Mac users in Israel, and probably in many other countries, have long experienced befuddlement and frustration to find that the Mac version of Microsoft’s market-dominating Office suite doesn’t support right-to-left languages like Hebrew, Arabic or Farsi. Now it’s clear that even the next version, Office for Mac 2011, won’t support right-to-left languages.
Over the years, many right-to-left compatible Mac alternatives to Office have been identified. Some, like OpenOffice and Google apps, are not at all Mac-specific and consequently don’t strive to deliver the Mac experience, but are intended to replace and even to supersede the attraction of Microsoft Office by offering 95% of the features for 0% of the cost, with the added feature of stability and opensourcity. Apple’s own iWork suite – which includes Pages, Numbers and Keynote for Word, Excel and PowerPoint – has pretty decent Hebrew support. iWork does cost money, but it has the benefit of being made by Apple and intended only for use on Apple computers by the same people who made those computers. Actually, even TextEdit, which is like Apple’s built-in version of Notepad, can handle Hebrew pretty well. I used it for almost all my writing until recently, when I switched to Notational Velocity – which also does Hebrew and which has the awesome added benefit of storing all my notes in a database and syncing like a champ with an iPhone app called Simplenote. For Mac users in Israel who need serious word processing, another popular choice is Mellel (it means something like phrasing in Hebrew) is a full-featured Mac word processor that’s built with right-to-left languages in mind.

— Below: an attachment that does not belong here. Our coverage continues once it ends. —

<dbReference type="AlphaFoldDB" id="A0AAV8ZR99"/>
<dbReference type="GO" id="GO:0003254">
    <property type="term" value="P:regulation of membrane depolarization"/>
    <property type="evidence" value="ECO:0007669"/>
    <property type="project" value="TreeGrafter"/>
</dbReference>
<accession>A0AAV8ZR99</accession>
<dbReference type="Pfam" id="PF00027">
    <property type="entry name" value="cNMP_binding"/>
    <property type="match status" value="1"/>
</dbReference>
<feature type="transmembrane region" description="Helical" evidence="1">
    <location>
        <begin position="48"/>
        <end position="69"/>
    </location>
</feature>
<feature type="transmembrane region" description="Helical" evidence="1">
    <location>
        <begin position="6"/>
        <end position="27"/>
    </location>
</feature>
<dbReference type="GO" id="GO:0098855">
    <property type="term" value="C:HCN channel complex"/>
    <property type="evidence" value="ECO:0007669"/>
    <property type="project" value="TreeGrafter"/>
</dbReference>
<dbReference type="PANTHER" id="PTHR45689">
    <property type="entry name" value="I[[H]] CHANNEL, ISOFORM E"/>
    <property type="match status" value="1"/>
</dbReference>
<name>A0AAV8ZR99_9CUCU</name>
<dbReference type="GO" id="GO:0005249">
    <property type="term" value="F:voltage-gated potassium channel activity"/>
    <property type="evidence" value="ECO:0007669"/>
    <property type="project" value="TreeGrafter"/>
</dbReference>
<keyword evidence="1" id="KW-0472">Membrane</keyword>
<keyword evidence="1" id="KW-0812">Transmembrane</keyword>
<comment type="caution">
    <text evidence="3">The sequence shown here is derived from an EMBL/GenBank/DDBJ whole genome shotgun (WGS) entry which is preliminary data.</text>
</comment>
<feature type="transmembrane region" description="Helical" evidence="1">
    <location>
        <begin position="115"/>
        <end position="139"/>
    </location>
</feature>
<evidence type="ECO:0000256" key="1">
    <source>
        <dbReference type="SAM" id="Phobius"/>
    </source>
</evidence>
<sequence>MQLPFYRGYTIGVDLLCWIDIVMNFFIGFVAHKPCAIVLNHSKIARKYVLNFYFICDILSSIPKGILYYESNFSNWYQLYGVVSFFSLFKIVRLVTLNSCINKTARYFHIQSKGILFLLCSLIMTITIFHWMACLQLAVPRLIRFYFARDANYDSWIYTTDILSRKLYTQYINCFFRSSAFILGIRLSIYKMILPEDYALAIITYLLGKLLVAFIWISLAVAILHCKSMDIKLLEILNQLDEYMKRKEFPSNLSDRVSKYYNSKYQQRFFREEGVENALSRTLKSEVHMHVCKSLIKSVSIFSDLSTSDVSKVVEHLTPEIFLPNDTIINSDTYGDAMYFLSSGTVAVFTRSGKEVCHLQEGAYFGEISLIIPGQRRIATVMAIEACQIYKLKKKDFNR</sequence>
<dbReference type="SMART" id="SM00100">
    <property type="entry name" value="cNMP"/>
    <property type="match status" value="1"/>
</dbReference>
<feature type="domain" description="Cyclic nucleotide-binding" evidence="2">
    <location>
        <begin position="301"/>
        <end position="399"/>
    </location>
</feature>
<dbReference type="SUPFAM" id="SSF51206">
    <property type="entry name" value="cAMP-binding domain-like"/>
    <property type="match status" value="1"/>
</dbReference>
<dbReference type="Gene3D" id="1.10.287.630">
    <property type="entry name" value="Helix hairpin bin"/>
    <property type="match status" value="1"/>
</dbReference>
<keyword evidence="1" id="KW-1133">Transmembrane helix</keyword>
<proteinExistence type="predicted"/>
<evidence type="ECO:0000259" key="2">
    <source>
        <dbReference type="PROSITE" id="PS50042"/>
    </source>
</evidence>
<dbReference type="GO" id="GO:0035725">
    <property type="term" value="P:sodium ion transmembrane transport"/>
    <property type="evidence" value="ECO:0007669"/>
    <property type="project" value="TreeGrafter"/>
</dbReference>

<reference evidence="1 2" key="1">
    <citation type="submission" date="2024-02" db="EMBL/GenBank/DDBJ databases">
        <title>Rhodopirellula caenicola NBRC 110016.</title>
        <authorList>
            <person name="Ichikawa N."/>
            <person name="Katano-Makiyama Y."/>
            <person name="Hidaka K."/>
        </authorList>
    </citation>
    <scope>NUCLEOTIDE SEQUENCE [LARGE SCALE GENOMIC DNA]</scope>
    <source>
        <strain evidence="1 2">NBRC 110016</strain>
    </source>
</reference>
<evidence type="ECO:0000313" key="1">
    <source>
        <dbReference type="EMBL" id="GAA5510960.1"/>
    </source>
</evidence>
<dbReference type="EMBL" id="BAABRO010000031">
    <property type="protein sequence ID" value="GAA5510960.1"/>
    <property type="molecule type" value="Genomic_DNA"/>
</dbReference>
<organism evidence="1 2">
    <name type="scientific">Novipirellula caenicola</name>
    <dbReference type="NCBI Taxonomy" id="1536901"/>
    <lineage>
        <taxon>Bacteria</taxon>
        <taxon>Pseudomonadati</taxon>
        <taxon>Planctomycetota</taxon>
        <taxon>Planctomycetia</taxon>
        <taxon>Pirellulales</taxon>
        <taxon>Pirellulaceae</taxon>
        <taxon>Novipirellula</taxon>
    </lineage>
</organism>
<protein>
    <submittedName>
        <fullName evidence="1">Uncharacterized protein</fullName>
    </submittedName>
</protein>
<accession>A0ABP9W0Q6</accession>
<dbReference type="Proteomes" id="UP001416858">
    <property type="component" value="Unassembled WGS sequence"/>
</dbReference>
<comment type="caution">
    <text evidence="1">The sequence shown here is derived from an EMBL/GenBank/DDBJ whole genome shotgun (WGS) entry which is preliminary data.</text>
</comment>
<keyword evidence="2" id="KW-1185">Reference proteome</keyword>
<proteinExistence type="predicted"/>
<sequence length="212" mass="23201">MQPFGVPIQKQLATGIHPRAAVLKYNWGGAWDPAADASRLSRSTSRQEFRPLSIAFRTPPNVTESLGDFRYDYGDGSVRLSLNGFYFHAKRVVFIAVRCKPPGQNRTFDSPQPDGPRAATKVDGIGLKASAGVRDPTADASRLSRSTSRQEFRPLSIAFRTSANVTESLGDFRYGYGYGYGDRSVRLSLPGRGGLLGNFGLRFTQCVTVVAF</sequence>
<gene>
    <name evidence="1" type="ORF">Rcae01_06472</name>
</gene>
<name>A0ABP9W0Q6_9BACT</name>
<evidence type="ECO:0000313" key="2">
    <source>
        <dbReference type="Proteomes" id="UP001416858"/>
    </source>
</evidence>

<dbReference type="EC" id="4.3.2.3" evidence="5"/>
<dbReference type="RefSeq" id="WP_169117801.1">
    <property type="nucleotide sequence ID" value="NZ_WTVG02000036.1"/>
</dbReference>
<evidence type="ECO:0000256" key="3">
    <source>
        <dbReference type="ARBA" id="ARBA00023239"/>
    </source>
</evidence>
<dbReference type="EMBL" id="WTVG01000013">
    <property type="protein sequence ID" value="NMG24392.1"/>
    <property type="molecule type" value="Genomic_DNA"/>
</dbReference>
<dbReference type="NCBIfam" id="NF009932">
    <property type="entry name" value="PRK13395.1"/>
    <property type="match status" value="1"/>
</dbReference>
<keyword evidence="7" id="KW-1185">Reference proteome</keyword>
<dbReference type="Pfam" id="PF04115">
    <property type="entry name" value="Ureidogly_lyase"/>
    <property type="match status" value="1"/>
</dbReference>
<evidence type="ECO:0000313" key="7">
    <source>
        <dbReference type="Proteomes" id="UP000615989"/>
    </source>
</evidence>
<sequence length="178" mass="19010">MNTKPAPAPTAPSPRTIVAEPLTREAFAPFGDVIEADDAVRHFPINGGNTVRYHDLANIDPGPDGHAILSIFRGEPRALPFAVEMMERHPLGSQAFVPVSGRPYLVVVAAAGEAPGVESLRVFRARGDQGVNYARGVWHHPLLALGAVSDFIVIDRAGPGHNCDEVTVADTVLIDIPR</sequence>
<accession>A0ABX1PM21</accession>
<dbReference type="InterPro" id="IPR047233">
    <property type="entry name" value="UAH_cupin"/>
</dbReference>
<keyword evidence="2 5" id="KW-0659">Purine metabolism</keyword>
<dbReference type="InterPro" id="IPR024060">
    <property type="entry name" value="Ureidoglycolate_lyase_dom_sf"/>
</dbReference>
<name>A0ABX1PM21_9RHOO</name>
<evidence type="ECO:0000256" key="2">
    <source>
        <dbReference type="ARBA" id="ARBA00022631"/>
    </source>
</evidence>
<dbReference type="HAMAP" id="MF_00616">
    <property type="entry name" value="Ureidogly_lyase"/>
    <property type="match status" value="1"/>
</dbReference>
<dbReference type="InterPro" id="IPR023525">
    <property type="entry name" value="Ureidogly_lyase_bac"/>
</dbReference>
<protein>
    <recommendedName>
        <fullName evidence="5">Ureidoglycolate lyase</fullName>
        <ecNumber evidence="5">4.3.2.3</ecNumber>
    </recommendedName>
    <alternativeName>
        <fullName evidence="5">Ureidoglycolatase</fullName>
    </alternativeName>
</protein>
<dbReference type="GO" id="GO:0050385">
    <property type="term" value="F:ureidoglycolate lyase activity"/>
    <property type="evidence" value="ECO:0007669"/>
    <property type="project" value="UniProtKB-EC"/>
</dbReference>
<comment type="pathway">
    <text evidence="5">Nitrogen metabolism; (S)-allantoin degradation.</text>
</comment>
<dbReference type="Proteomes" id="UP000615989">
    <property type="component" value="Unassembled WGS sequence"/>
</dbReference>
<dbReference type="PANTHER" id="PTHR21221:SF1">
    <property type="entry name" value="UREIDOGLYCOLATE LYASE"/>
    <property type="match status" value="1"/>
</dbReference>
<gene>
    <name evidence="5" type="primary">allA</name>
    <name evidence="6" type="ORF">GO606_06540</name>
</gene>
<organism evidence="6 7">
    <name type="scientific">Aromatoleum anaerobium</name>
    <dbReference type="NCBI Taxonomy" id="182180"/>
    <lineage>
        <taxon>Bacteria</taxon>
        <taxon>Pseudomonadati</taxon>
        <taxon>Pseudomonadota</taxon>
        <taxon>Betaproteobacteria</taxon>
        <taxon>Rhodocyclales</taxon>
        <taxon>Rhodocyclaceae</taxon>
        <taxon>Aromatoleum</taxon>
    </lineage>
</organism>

My point is that there are really not that many reasons for a Mac user to need Microsoft Word specifically. I understand the game changes when it comes to Excel, but I’m not a spreadsheets monster so I’ll just point out that Numbers is not as easy to use as Excel but it’s still pretty good. There are only a few reasons that people cling fanatically to Microsoft Word: habit, Word’s market dominance and demand for Word’s advanced features.
Reliance on Microsoft Word for either of the previous two reasons – out of habit or deference to the large Word-using community – are problematic for me. I don’t have Office installed on my computers. When someone sends me a .doc format file, I can open it in any of a half dozen applications, but most of the time, I ask the person to send it again either as .txt, .rtf or .pdf, depending on what he needs me to do with it. 99% of the time, I get no complaints. In the remaining 1% of the time I get an opportunity to educate someone who needs help.
In the rare event that someone needs something that involves a Word feature not available in other programs, I secretly do have Office, but please don’t tell anyone.